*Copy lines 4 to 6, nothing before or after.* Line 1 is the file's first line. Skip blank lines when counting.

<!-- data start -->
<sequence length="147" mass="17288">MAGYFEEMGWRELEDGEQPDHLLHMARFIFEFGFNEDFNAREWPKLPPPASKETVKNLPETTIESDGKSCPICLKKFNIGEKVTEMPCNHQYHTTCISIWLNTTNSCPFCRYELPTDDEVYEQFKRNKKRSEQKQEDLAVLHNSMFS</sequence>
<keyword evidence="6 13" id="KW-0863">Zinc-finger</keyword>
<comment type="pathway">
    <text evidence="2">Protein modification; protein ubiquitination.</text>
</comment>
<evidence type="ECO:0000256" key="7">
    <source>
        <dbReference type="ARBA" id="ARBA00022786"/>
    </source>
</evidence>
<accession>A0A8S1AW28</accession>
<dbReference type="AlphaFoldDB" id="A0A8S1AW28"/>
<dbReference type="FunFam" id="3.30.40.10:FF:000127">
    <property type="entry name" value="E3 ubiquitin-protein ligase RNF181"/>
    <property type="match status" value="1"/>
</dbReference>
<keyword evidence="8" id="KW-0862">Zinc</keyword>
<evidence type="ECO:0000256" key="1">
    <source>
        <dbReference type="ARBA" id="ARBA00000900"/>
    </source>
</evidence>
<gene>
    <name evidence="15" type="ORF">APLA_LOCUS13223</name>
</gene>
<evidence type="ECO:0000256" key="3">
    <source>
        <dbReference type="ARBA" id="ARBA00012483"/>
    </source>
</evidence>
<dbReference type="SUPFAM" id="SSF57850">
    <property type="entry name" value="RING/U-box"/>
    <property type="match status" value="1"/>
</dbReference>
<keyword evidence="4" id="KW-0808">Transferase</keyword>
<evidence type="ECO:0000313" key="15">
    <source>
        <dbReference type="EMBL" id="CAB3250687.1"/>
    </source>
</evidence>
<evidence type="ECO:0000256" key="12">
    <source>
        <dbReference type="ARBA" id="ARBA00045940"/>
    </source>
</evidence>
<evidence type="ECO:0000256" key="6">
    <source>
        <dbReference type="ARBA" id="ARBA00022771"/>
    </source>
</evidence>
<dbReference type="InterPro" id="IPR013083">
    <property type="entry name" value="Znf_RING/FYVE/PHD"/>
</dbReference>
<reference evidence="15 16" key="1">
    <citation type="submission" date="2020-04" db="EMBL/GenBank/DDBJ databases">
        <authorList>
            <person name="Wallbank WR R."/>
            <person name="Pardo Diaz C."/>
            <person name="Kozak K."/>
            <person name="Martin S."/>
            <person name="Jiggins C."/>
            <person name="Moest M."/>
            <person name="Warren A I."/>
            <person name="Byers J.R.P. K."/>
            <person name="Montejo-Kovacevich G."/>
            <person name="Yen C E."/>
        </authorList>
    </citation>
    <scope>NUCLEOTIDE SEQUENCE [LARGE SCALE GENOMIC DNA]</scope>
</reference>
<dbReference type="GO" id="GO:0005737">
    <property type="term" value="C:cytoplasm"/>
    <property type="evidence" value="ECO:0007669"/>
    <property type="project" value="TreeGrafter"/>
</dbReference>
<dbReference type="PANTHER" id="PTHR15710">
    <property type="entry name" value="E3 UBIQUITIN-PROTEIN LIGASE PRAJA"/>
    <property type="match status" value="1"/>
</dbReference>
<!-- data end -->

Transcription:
    <text evidence="2">Protein modification; protein ubiquitination.</text>
</comment>
<evidence type="ECO:0000256" key="7">